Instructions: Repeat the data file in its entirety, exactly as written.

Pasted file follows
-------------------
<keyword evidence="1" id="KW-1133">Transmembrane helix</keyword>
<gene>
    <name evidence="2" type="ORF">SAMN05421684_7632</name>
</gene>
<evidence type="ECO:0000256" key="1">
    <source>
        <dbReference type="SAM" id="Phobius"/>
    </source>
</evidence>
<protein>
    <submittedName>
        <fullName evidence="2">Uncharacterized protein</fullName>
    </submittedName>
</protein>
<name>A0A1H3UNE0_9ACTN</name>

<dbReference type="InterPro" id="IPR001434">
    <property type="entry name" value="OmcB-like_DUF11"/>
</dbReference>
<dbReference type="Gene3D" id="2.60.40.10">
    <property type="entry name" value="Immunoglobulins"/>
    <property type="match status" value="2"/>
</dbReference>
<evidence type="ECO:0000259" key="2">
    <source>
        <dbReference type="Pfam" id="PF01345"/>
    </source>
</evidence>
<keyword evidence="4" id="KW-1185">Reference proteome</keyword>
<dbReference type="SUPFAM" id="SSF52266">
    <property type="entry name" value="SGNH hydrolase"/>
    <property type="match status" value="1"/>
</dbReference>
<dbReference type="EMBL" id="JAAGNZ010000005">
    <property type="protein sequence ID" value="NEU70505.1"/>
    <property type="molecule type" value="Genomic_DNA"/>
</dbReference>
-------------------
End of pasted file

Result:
<keyword evidence="1" id="KW-1133">Transmembrane helix</keyword>
<gene>
    <name evidence="2" type="ORF">SAMN05421684_7632</name>
</gene>
<evidence type="ECO:0000256" key="1">
    <source>
        <dbReference type="SAM" id="Phobius"/>
    </source>
</evidence>
<protein>
    <submittedName>
        <fullName evidence="2">Uncharacterized protein</fullName>
    </submittedName>
</protein>
<name>A0A1H3UNE0_9ACTN</name>

<dbReference type="InterPro" id="IPR001434">
    <property type="entry name" value="OmcB-like_DUF11"/>
</dbReference>
<dbReference type="Gene3D" id="2.60.40.10">
    <property type="entry name" value="Immunoglobulins"/>
    <property type="match status" value="2"/>
</dbReference>
<evidence type="ECO:0000259" key="2">
    <source>
        <dbReference type="Pfam" id="PF01345"/>
    </source>
</evidence>
<keyword evidence="4" id="KW-1185">Reference proteome</keyword>
<dbReference type="SUPFAM" id="SSF52266">
    <property type="entry name" value="SGNH hydrolase"/>
    <property type="match status" value="1"/>
</dbReference>
<dbReference type="EMBL" id="JAAGNZ010000005">
    <property type="protein sequence ID" value="NEU70505.1"/>
    <property type="molecule type" value="Genomic_DNA"/>
</dbReference>